- Including counting in everyday activities. Early educators may ask children to add up how many carrot sticks they have in their hands at snack time or how many clouds they see in the sky while at the playground.
- Encouraging children to visit different activity stations around the center, including a block area, dramatic play area, and reading corner, each of which engage them in focused play. Activities may include counting the number of blocks stacked until a tower falls down, or using the dramatic play area as a grocery store where they can shop for ingredients to make a recipe.
- Early educators may sit with children and teach them to cut paper with scissors or place objects in water to see which sink and which float.
In each center and every activity, learning is an essential part of your child’s experience.
Gardening with children is pure magic.
In the eyes of a child a garden and its bounty is magic. As adults, we are still amazed at what can be grown from a teeny tiny seed, but the real the magic for us is the observation of the children as they plant, explore, observe, learn about, care for, wonder at, delight in and harvest the bounty of the garden.
Our gardening experience at Kidspace began with a few simple questions. Can we make a seed sprout and what is a sprout? Out came the baggies, bean seeds and damp paper towels. The children soon observed the sprout, but what are the tiny little sprouts? Roots! What are roots for? And so the lesson went. But, where do you plant seeds when you have no garden? The answer is simple… In whatever you can find. For us, we were fortunate to find some large boxes. We placed them on our school patio and the children filled them with soil.
In the garden boxes the students from every class planted a variety of seeds. They planted cherry tomatoes, a couple crops of lettuce, peas, beans, multiple varieties of flowers, carrots and pumpkins. The harvest has been bountiful.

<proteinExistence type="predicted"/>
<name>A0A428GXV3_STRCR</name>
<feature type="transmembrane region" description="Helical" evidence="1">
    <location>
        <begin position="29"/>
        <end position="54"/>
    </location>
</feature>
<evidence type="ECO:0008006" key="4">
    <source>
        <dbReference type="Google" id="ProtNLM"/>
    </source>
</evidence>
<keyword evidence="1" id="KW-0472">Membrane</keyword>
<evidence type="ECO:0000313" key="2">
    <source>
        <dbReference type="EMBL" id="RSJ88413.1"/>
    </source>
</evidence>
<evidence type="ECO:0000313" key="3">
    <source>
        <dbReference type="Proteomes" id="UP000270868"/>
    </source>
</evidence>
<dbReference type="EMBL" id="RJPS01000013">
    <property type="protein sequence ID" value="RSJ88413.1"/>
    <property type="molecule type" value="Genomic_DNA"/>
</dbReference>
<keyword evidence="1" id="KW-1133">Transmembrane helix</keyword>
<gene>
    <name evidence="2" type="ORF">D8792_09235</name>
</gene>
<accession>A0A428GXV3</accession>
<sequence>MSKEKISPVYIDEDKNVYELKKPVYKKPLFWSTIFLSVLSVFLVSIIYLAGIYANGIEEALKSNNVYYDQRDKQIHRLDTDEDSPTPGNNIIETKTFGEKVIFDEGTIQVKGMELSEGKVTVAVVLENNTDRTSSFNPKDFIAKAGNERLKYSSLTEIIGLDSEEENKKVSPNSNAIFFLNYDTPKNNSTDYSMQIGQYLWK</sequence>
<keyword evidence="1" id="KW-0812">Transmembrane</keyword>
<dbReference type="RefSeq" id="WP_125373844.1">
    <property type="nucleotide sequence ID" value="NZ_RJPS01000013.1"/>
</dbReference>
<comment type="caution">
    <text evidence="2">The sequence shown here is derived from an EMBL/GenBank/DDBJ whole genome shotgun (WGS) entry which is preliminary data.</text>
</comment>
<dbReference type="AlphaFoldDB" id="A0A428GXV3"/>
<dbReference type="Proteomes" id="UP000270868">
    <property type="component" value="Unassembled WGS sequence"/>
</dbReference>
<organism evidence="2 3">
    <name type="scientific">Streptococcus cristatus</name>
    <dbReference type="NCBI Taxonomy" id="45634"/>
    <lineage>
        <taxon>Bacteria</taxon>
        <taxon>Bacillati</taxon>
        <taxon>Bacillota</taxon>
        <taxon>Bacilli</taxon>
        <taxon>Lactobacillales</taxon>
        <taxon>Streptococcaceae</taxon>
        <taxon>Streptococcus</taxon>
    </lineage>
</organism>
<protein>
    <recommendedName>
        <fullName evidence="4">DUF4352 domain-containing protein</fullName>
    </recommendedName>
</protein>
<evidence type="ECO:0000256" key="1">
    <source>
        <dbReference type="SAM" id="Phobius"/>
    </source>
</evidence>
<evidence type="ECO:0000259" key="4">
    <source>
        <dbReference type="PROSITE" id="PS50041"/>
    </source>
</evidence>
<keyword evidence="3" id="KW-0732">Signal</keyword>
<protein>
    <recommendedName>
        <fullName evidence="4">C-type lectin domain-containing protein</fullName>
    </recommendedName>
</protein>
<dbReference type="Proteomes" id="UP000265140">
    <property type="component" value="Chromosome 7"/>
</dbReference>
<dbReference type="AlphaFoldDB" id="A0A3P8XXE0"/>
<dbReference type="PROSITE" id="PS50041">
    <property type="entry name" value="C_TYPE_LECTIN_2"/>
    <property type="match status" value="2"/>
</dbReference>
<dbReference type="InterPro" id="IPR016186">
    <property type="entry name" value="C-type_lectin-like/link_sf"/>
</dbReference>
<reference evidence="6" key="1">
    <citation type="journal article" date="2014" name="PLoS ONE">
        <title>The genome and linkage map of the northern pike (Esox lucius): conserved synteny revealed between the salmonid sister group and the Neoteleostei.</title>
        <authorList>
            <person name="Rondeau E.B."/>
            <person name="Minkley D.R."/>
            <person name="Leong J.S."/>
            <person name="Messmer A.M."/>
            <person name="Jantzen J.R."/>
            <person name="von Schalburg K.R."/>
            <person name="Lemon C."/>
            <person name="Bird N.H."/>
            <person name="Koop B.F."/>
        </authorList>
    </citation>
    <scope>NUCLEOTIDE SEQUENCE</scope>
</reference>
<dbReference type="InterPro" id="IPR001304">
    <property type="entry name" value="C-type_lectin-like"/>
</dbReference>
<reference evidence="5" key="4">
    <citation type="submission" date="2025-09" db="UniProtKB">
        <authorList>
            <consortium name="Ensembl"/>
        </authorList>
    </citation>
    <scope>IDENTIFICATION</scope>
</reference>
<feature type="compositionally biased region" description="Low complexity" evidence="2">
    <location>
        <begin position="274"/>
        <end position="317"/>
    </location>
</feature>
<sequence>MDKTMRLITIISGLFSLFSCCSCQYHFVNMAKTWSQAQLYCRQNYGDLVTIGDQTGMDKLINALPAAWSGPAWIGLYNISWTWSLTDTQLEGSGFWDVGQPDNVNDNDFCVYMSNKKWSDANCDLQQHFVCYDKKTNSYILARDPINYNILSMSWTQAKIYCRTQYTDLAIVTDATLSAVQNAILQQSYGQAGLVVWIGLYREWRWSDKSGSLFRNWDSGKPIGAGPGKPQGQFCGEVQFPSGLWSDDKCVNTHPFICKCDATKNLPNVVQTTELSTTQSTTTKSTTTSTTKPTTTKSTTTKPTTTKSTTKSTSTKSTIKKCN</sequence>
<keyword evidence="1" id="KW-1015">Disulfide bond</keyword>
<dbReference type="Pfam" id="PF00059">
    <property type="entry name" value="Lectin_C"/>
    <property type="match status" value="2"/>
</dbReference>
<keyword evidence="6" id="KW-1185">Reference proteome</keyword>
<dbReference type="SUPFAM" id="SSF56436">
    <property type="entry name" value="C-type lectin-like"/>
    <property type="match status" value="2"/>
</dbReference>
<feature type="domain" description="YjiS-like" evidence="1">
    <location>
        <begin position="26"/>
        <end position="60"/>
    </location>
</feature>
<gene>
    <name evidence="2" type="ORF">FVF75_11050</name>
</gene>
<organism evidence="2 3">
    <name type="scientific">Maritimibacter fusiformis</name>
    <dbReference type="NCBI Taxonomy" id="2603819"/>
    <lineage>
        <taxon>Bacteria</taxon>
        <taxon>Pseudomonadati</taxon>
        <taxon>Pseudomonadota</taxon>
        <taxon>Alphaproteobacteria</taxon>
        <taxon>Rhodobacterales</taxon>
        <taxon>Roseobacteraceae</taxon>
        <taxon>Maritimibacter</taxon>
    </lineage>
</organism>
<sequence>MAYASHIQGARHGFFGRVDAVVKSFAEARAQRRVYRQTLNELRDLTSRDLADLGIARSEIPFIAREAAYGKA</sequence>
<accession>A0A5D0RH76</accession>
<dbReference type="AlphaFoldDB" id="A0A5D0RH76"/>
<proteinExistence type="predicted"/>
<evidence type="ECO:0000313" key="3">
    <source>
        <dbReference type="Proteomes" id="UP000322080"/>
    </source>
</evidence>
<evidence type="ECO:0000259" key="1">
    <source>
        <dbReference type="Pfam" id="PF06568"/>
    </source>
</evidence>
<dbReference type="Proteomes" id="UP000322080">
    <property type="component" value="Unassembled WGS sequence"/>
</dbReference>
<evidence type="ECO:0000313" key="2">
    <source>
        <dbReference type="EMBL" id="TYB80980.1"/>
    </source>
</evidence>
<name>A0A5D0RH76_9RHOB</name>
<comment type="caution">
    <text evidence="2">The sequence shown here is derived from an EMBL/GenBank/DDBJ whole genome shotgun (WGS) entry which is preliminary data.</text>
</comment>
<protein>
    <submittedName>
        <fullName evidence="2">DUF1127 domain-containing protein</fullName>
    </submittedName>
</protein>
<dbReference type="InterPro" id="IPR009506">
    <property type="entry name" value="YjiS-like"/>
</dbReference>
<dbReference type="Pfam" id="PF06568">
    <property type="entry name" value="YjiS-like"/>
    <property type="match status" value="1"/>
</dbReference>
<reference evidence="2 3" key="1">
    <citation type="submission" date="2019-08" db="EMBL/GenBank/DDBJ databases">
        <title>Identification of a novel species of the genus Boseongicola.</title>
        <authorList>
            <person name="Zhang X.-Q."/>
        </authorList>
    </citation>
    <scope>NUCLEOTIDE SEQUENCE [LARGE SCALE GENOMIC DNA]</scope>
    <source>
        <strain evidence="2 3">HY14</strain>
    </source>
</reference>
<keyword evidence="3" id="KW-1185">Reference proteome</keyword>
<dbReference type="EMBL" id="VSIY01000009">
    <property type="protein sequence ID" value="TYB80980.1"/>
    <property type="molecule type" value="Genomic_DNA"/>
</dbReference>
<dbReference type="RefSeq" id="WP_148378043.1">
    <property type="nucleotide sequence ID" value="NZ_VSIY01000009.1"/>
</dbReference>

The pumpkins though are creating the most excitement. We have watched them turn from flowers to green pumpkins. They’ve grown and now they’re turning orange. The children continue to squeal with delight every time they pass by the pumpkins on their way to the playground. Actually, even the adults pause to enjoy the pumpkins.
Before we know it we’ll be harvesting the pumpkins, the frosts will come, and our beautiful garden will die. That of course, will not go unnoticed. There is learning in death too, for it too has its place in the cycle of life.
One thing’s for sure, we’ll be saving a couple of the seeds…. because it all began with a question about a sprout. Come next spring, the life cycle and the learning cycle will begin again . . . and so will the magic!
This has been a truly amazing summer and it is so hard to believe that the first day of school is just around the corner. The Manta Rays finished their summer with dragons, royalty, castles, and fairies. Take a look!
Pete the Dragon was a hit! He made the Manta Rays laugh at circle time and inspired them to make some dragon puppets of their own.
No matter our age, we all desire to be needed and valued. The more each of us sees our worth as an integral part of the community or family, the more connected we are to that family, school or community unit.